New York Times public editor Margaret Sullivan defended the Times‘ coverage of the shooting of Walter Scott.
“I see nothing in the overall reporting and handling of this story that amounts to victim-blaming,” Sullivan wrote. “In fact, quite the contrary: The Times went out of its way to show that the police officer’s account didn’t jibe with videotaped reality.”
Scott was fatally shot last weekend by North Charleston, South Carolina police officer Michael Slager. This week, witness Feidin Santana provided cell photo video of the shooting, which showed that Slager shot Scott eight times in the back as he ran away. Slager was then quickly charged with murder.
Readers complained to Sullivan about “two aspects of the coverage,” she blogged this morning –“The use of the violent video of the shooting, and the juxtaposition of the victim’s arrest record with positive biographical information about the police officer.”
The Times explained its decision to publish the video of the shooting because of its news value. The video also contradicted the officer’s previous account of what happened.
Editor Rebecca Corbett told Sullivan “This was a very powerful record of a violent episode.”
“We thought it had very significant news value — and that is the standard we apply, including in coverage of war zones.”
She added that “it provided very critical information that called into question and raised profound questions” about the shooting and noted that the Times included a warning to viewers that the video was graphic.
The Times‘ video contains a warning to readers that it is “graphic.”
The Post and Courier in Charleston, S.C. published a screenshot from the video before the full video was published by the New York Times and the Post and Courier. The Post and Courier put a warning before its video plays reading: “The following contains unedited, graphic footage of the April 4, 2015, shooting of Walter Scott.”
Meanwhile, last night, a day after the video had been released, NBC Nightly News aired clips from the video without any apparent warning to readers of its nature.
The Post and Courier noted that the news of the video was not a New York Times scoop and confirmed it had the screenshot and video.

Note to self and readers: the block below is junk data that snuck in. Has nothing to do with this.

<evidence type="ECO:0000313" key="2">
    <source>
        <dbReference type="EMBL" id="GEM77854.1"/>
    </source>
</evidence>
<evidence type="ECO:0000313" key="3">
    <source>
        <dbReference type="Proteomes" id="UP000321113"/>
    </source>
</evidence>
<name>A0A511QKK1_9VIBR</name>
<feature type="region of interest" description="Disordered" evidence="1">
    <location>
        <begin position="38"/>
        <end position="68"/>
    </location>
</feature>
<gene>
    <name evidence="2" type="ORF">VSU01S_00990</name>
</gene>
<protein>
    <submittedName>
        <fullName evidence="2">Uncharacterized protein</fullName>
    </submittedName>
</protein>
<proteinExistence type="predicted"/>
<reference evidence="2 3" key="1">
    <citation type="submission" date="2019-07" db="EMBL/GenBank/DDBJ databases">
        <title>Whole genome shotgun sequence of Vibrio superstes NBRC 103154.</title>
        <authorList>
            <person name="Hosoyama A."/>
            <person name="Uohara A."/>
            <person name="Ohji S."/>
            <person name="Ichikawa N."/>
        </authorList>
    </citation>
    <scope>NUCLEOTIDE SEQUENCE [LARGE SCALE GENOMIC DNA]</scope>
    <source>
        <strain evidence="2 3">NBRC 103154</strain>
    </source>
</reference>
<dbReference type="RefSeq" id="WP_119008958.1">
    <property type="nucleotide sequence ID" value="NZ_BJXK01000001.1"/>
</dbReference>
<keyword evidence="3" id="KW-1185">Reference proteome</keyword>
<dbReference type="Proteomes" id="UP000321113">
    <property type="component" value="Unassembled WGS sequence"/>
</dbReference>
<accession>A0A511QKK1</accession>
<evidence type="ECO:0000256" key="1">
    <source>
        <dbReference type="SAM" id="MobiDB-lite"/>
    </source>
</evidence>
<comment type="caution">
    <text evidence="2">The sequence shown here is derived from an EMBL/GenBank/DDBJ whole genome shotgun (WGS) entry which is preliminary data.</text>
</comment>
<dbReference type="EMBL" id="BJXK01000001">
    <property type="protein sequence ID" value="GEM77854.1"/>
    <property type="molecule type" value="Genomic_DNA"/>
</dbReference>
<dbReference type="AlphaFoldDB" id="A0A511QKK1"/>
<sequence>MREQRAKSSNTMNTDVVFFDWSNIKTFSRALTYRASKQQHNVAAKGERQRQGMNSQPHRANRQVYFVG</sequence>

Executive editor Mitch Pugh tweeted
— Mitch Pugh (@SCMitchP) April 8, 2015
— Mitch Pugh (@SCMitchP) April 7, 2015
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Pugh confirmed that the Times got the video published first.
— Mitch Pugh (@SCMitchP) April 8, 2015
Readers also criticized The Times for its presentation of background information about Scott and Slager, reporting negative things about the deceased and positive things about the officer. The Times reported:
“Officer Slager served in the Coast Guard before joining the force five years ago, his lawyer said. The police chief of North Charleston did not return repeated calls. Because police departments are not required to release data on how often officers use force, it was not immediately clear how often police shootings occurred in North Charleston, a working-class community adjacent to the tourist destination of Charleston.”
After reporting that information about Slager, the Times then listed Scott’s arrest record, noting that Scott’s brother suggested Scott ran from police because of child support.
“Mr. Scott had been arrested about 10 times, mostly for failing to pay child support or show up for court hearings, according to The Post and Courier newspaper of Charleston. He was arrested in 1987 on an assault and battery charge and convicted in 1991 of possession of a bludgeon, the newspaper reported. Mr. Scott’s brother, Anthony, said he believed Mr. Scott had fled from the police on Saturday because he owed child support.”
Sullivan concluded that the Times did a good job reporting but she noted she does have “qualms” about the biographical information presentation. She wrote:
“Having back-to-back paragraphs about the police officer’s Coast Guard record and Mr. Scott’s arrest record certainly is an unfortunate juxtaposition. I wouldn’t go so far as to say the arrests should have been omitted from the story; the child-support information certainly was germane. Even under deadline pressure, though, more awareness could have been brought to bear about the way the information was ordered and presented.”
The Times‘ Corbett said the Times had to include the information about Scott’s child support debt and past arrest record because it was relevant.
“We try to give as complete an account of someone’s biography as possible, and while we don’t use information that is irrelevant, this was a law-enforcement encounter,” Corbett told Sullivan.
By reporting on his arrest record, Corbett said the Times was informing readers Scott “didn’t have a violent record.”
Corbett also pointed out that the story was breaking news developing quickly.
Disclosures: The author of this report, Sydney Smith, freelanced for the Post and Courier from 2002-2004 and also from 2009 to 2011.